Ignition system component removal and installation errors create engine running issues that can be tricky to pinpoint, leading Rob Marshall to ask leading suppliers what common mistakes technicians can avoid.
Due to the very nature of their construction, many engine management and ignition components can need a little extra consideration. Again, this is not an admission that the parts you are buying are unreasonably fragile but they need installing correctly to perform at their best.
Perhaps presuming that fitting replacement spark plugs is elementary can lead to overconfidence; it is easy to forget that they are precision parts that have to withstand thousands of volts for tens of thousands of miles. Denso, for example, highlights a common situation, where spark plugs are not tightened to their recommended torque values. Should a plug be under torqued, aside from the obvious risk of working loose, the resultant vibrations can cause the ground electrode to break down, a consequence of which is an inability to transfer heat between the plug and the cylinder head casting correctly. This can also promote insulator nose overheating, and this hot spot within the cylinder can ignite the petrol vapour prematurely. Pre-ignition can result, with obvious severe implications for engine longevity. Yet, because an overheated portion on the plug promotes the detonation, the engine management system cannot make effective adjustments to remedy the situation. Champion also highlights that under-tightening results in the plug sealing washer, where fitted, not being crushed sufficiently.
Over-tightening, however, damages spark plug physically, so inspect the removed part closely for any deformation, cracked insulators and damaged threads that may have been caused by a previous garage, especially if you plan to refit it. During installation, you may need a socket extension for plugs that are recessed within the cylinder head. Should the extension not be held parallel in relation to the spark plug position, you risk applying sideways pressure to the ceramic insulator, which can crack. Despite being damaged severely by this, the plug may still function but not under all conditions, meaning that a weak spark, or even an intermittent misfire, might result – along with potential spikes in exhaust emissions. Apart from holding the tool straight, selecting the shortest extension bar possible minimises the chance of cracking the insulator.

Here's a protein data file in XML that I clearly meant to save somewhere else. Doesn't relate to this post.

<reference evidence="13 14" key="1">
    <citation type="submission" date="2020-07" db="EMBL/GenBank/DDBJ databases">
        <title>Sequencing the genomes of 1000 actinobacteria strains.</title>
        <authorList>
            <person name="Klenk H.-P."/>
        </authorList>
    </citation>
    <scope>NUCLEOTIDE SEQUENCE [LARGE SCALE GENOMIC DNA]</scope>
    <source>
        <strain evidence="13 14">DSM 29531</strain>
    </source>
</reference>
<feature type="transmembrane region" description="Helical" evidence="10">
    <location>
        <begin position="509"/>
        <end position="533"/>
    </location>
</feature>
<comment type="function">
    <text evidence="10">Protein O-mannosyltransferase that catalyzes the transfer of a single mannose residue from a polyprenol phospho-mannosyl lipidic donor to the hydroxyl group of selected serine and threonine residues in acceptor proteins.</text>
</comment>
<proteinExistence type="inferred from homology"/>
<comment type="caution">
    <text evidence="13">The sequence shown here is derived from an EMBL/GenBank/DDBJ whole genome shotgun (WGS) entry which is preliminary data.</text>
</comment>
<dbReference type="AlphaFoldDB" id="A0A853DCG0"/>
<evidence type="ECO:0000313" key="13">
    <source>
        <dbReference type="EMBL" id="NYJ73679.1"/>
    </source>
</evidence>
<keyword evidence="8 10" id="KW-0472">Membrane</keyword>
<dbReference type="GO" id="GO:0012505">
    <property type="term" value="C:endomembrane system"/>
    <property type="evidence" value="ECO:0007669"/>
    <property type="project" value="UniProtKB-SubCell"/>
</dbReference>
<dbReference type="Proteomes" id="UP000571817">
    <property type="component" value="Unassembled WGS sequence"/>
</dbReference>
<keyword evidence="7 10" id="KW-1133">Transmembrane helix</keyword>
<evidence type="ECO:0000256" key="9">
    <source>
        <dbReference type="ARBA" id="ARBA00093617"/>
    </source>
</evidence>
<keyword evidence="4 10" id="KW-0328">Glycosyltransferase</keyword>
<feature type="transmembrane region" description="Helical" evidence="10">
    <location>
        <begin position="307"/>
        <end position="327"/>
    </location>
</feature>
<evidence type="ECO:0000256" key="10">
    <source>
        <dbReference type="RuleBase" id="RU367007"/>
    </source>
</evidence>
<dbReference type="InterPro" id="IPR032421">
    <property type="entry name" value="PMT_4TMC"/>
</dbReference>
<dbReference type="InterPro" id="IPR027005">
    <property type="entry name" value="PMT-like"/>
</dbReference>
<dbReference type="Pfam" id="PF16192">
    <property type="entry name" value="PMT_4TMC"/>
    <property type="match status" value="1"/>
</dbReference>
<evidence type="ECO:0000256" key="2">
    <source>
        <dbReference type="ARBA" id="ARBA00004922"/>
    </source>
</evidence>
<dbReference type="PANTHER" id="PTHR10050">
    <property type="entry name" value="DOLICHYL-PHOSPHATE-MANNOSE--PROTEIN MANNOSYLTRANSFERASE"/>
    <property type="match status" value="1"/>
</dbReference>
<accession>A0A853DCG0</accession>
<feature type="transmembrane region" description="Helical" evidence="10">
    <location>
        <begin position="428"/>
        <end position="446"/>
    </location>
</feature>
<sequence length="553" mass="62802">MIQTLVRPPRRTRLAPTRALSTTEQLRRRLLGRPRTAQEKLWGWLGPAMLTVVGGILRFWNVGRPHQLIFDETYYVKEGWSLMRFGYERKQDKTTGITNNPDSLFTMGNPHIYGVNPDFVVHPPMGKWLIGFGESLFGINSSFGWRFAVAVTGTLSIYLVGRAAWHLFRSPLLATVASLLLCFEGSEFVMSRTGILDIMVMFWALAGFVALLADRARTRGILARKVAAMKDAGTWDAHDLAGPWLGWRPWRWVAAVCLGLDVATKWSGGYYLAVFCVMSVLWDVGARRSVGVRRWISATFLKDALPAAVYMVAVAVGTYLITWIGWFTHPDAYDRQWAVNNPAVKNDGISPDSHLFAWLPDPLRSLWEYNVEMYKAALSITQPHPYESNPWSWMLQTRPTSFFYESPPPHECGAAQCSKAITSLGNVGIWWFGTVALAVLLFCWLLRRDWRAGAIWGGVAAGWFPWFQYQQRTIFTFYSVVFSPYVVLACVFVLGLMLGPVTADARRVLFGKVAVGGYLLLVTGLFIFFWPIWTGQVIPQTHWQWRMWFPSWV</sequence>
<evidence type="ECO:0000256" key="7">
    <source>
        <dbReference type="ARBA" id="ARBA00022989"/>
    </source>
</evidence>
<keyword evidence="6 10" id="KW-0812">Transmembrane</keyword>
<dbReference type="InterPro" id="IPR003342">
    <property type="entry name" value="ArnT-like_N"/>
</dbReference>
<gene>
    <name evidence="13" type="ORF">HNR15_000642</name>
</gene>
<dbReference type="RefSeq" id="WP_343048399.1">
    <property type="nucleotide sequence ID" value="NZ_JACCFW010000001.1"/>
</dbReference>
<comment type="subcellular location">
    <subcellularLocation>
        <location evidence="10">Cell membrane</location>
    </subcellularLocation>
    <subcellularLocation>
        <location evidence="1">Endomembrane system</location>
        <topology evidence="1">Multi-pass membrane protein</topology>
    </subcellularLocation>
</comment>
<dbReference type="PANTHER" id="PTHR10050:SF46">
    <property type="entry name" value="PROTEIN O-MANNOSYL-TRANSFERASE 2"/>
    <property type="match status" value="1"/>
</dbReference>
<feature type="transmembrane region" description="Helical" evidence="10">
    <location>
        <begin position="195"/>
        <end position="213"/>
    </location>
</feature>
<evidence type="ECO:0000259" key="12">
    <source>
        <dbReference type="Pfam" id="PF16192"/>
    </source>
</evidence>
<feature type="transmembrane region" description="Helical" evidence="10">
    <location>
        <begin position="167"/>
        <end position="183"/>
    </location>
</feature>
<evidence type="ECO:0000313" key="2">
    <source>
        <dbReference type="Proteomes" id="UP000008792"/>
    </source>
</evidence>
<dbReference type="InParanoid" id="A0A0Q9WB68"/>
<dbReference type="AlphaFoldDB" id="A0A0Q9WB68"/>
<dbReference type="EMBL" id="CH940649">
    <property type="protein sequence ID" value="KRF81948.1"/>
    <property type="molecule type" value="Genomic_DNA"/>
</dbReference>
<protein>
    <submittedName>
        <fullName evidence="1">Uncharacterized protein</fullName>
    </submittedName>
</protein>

Yet, fitting errors are not the only consideration. NGK advises that, once an old spark plug has been removed and inspected, any debris that might have accumulated around the plug site is blown away using an airline. Furthermore, while most replacement plugs are pre-gapped at the factory, it is worth double-checking that the gap is correct with a suitable tool. Especially for older vehicles, the gap specification on a new plug might be incorrect but, even if it is right, an innocent error, such as dropping the parts box accidentally, can reduce the gap.
Coil packs and ignition leads…
Like spark plugs, coil packs and leads can be damaged by technicians being a little too over-exuberant during removal. To be fair, particularly if dielectric grease was not applied previously, rubber gaiters can be especially tricky to remove, so that a degree of force is almost mandatory to separate them but their moisture sealing properties might be compromised. NGK advises not only to follow manufacturer instructions but also to use any proprietary tools available. As an example, some ignition rail coils possess threads that facilitate insertion of a special tool, so that the assembly is not twisted, which might damage the coil’s internals.
By not reading instructions and heeding advice supplied with replacement coils, technicians can also make life harder for themselves, such as having to figure firing orders, when the information is provided already. While this can be a problem, promoted by the customer’s reluctance to spend more money, rather than a technician cutting corners, NGK advises that the best option is to replace single coil-on-plug as a car set, rather than individually.
Misdiagnosing O2 sensors as faulty is the most common mistake that technicians make, according to Denso. The usual issue occurs, when a diagnostic fault code points to the sensor, when the real problem lies elsewhere, an issue that Denso finds is the main reason for warranty claim rejections.